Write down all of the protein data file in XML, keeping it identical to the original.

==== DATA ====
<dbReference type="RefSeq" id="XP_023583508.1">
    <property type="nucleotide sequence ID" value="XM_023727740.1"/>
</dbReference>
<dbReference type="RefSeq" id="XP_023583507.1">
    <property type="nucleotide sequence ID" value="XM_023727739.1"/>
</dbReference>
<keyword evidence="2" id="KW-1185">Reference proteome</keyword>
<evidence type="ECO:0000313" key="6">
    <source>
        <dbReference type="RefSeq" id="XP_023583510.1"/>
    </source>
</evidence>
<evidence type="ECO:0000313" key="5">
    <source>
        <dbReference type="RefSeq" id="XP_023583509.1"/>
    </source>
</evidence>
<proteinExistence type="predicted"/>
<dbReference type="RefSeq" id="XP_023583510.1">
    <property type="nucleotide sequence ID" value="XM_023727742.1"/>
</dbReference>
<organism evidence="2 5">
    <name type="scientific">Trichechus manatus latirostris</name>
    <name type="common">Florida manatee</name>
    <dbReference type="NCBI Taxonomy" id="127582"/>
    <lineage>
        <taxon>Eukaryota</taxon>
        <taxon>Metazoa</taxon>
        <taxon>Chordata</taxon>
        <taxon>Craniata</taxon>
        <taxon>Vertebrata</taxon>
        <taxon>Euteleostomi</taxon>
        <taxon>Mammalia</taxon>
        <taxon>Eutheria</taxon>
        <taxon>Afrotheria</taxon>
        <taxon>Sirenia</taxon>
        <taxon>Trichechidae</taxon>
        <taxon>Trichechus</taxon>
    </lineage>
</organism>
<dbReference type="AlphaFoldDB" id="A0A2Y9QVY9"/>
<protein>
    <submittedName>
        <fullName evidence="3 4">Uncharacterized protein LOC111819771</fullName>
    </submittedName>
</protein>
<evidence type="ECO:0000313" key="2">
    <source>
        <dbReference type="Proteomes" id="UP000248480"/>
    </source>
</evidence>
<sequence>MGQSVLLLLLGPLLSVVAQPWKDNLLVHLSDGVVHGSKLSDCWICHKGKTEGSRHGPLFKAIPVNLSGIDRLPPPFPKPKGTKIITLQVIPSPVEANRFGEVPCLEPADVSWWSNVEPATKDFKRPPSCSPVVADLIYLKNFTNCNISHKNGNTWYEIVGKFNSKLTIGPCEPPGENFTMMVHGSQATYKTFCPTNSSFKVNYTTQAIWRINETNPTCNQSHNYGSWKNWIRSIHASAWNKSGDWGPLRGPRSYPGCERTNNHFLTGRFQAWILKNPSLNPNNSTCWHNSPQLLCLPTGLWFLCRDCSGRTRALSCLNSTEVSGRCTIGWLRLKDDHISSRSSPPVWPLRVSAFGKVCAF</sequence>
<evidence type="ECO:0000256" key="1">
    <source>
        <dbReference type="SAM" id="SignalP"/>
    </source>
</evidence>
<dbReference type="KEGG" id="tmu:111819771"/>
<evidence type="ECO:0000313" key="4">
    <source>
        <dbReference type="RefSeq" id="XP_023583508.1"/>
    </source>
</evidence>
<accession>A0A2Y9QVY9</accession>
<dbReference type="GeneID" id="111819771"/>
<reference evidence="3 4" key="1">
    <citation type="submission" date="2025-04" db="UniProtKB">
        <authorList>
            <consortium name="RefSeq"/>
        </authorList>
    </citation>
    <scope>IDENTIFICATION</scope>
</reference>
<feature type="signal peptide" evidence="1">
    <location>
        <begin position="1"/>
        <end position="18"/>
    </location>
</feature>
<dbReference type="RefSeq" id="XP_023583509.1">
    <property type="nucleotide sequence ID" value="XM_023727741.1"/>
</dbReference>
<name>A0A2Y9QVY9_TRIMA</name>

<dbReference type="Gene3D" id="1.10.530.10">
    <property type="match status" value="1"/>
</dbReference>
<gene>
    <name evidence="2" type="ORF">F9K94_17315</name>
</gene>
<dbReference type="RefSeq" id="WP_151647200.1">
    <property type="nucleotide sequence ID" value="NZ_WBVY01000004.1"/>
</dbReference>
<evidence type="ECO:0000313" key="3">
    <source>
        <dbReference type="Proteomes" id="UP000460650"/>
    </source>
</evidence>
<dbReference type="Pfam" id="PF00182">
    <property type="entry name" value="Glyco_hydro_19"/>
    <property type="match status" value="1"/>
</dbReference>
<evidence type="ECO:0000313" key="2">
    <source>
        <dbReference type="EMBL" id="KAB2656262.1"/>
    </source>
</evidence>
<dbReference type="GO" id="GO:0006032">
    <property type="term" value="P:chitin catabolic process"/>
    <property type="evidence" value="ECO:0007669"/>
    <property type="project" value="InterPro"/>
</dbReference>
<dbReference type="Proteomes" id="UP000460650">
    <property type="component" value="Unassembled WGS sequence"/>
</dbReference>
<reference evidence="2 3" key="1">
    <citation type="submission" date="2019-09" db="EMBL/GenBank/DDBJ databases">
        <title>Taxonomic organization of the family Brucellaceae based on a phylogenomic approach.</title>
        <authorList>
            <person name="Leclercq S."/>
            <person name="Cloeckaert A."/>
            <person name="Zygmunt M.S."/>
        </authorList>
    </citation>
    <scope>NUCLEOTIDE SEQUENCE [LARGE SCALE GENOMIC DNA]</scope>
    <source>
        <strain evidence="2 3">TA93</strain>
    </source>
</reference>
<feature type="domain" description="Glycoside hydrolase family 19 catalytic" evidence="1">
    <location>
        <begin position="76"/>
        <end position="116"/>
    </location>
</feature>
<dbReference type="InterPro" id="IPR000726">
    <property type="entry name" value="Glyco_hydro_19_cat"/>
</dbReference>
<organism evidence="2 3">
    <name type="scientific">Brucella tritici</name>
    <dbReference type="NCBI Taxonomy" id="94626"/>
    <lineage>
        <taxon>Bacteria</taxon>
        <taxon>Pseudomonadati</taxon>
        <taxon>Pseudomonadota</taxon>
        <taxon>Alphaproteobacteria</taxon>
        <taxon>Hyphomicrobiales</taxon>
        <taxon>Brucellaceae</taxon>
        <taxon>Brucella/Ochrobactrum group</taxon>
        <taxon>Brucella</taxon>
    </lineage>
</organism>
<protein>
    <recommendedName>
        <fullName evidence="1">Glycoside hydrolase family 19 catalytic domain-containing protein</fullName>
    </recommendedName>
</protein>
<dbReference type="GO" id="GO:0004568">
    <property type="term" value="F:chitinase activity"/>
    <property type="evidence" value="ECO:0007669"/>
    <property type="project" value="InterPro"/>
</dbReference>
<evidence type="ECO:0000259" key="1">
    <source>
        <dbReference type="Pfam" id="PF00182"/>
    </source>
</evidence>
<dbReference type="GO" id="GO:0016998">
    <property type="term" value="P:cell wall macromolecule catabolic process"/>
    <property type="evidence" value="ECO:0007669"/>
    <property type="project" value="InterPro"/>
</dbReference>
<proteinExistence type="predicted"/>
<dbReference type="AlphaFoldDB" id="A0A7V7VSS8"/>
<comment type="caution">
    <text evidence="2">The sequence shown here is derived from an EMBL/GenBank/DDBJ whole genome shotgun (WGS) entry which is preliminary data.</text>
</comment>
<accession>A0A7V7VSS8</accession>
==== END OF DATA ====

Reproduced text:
<dbReference type="RefSeq" id="XP_023583508.1">
    <property type="nucleotide sequence ID" value="XM_023727740.1"/>
</dbReference>
<dbReference type="RefSeq" id="XP_023583507.1">
    <property type="nucleotide sequence ID" value="XM_023727739.1"/>
</dbReference>
<keyword evidence="2" id="KW-1185">Reference proteome</keyword>
<evidence type="ECO:0000313" key="6">
    <source>
        <dbReference type="RefSeq" id="XP_023583510.1"/>
    </source>
</evidence>
<evidence type="ECO:0000313" key="5">
    <source>
        <dbReference type="RefSeq" id="XP_023583509.1"/>
    </source>
</evidence>
<proteinExistence type="predicted"/>
<dbReference type="RefSeq" id="XP_023583510.1">
    <property type="nucleotide sequence ID" value="XM_023727742.1"/>
</dbReference>
<organism evidence="2 5">
    <name type="scientific">Trichechus manatus latirostris</name>
    <name type="common">Florida manatee</name>
    <dbReference type="NCBI Taxonomy" id="127582"/>
    <lineage>
        <taxon>Eukaryota</taxon>
        <taxon>Metazoa</taxon>
        <taxon>Chordata</taxon>
        <taxon>Craniata</taxon>
        <taxon>Vertebrata</taxon>
        <taxon>Euteleostomi</taxon>
        <taxon>Mammalia</taxon>
        <taxon>Eutheria</taxon>
        <taxon>Afrotheria</taxon>
        <taxon>Sirenia</taxon>
        <taxon>Trichechidae</taxon>
        <taxon>Trichechus</taxon>
    </lineage>
</organism>
<dbReference type="AlphaFoldDB" id="A0A2Y9QVY9"/>
<protein>
    <submittedName>
        <fullName evidence="3 4">Uncharacterized protein LOC111819771</fullName>
    </submittedName>
</protein>
<evidence type="ECO:0000313" key="2">
    <source>
        <dbReference type="Proteomes" id="UP000248480"/>
    </source>
</evidence>
<sequence>MGQSVLLLLLGPLLSVVAQPWKDNLLVHLSDGVVHGSKLSDCWICHKGKTEGSRHGPLFKAIPVNLSGIDRLPPPFPKPKGTKIITLQVIPSPVEANRFGEVPCLEPADVSWWSNVEPATKDFKRPPSCSPVVADLIYLKNFTNCNISHKNGNTWYEIVGKFNSKLTIGPCEPPGENFTMMVHGSQATYKTFCPTNSSFKVNYTTQAIWRINETNPTCNQSHNYGSWKNWIRSIHASAWNKSGDWGPLRGPRSYPGCERTNNHFLTGRFQAWILKNPSLNPNNSTCWHNSPQLLCLPTGLWFLCRDCSGRTRALSCLNSTEVSGRCTIGWLRLKDDHISSRSSPPVWPLRVSAFGKVCAF</sequence>
<evidence type="ECO:0000256" key="1">
    <source>
        <dbReference type="SAM" id="SignalP"/>
    </source>
</evidence>
<dbReference type="KEGG" id="tmu:111819771"/>
<evidence type="ECO:0000313" key="4">
    <source>
        <dbReference type="RefSeq" id="XP_023583508.1"/>
    </source>
</evidence>
<accession>A0A2Y9QVY9</accession>
<dbReference type="GeneID" id="111819771"/>
<reference evidence="3 4" key="1">
    <citation type="submission" date="2025-04" db="UniProtKB">
        <authorList>
            <consortium name="RefSeq"/>
        </authorList>
    </citation>
    <scope>IDENTIFICATION</scope>
</reference>
<feature type="signal peptide" evidence="1">
    <location>
        <begin position="1"/>
        <end position="18"/>
    </location>
</feature>
<dbReference type="RefSeq" id="XP_023583509.1">
    <property type="nucleotide sequence ID" value="XM_023727741.1"/>
</dbReference>
<name>A0A2Y9QVY9_TRIMA</name>

<dbReference type="Gene3D" id="1.10.530.10">
    <property type="match status" value="1"/>
</dbReference>
<gene>
    <name evidence="2" type="ORF">F9K94_17315</name>
</gene>
<dbReference type="RefSeq" id="WP_151647200.1">
    <property type="nucleotide sequence ID" value="NZ_WBVY01000004.1"/>
</dbReference>
<evidence type="ECO:0000313" key="3">
    <source>
        <dbReference type="Proteomes" id="UP000460650"/>
    </source>
</evidence>
<dbReference type="Pfam" id="PF00182">
    <property type="entry name" value="Glyco_hydro_19"/>
    <property type="match status" value="1"/>
</dbReference>
<evidence type="ECO:0000313" key="2">
    <source>
        <dbReference type="EMBL" id="KAB2656262.1"/>
    </source>
</evidence>
<dbReference type="GO" id="GO:0006032">
    <property type="term" value="P:chitin catabolic process"/>
    <property type="evidence" value="ECO:0007669"/>
    <property type="project" value="InterPro"/>
</dbReference>
<dbReference type="Proteomes" id="UP000460650">
    <property type="component" value="Unassembled WGS sequence"/>
</dbReference>
<reference evidence="2 3" key="1">
    <citation type="submission" date="2019-09" db="EMBL/GenBank/DDBJ databases">
        <title>Taxonomic organization of the family Brucellaceae based on a phylogenomic approach.</title>
        <authorList>
            <person name="Leclercq S."/>
            <person name="Cloeckaert A."/>
            <person name="Zygmunt M.S."/>
        </authorList>
    </citation>
    <scope>NUCLEOTIDE SEQUENCE [LARGE SCALE GENOMIC DNA]</scope>
    <source>
        <strain evidence="2 3">TA93</strain>
    </source>
</reference>
<feature type="domain" description="Glycoside hydrolase family 19 catalytic" evidence="1">
    <location>
        <begin position="76"/>
        <end position="116"/>
    </location>
</feature>
<dbReference type="InterPro" id="IPR000726">
    <property type="entry name" value="Glyco_hydro_19_cat"/>
</dbReference>
<organism evidence="2 3">
    <name type="scientific">Brucella tritici</name>
    <dbReference type="NCBI Taxonomy" id="94626"/>
    <lineage>
        <taxon>Bacteria</taxon>
        <taxon>Pseudomonadati</taxon>
        <taxon>Pseudomonadota</taxon>
        <taxon>Alphaproteobacteria</taxon>
        <taxon>Hyphomicrobiales</taxon>
        <taxon>Brucellaceae</taxon>
        <taxon>Brucella/Ochrobactrum group</taxon>
        <taxon>Brucella</taxon>
    </lineage>
</organism>
<protein>
    <recommendedName>
        <fullName evidence="1">Glycoside hydrolase family 19 catalytic domain-containing protein</fullName>
    </recommendedName>
</protein>
<dbReference type="GO" id="GO:0004568">
    <property type="term" value="F:chitinase activity"/>
    <property type="evidence" value="ECO:0007669"/>
    <property type="project" value="InterPro"/>
</dbReference>
<evidence type="ECO:0000259" key="1">
    <source>
        <dbReference type="Pfam" id="PF00182"/>
    </source>
</evidence>
<dbReference type="GO" id="GO:0016998">
    <property type="term" value="P:cell wall macromolecule catabolic process"/>
    <property type="evidence" value="ECO:0007669"/>
    <property type="project" value="InterPro"/>
</dbReference>
<proteinExistence type="predicted"/>
<dbReference type="AlphaFoldDB" id="A0A7V7VSS8"/>
<comment type="caution">
    <text evidence="2">The sequence shown here is derived from an EMBL/GenBank/DDBJ whole genome shotgun (WGS) entry which is preliminary data.</text>
</comment>
<accession>A0A7V7VSS8</accession>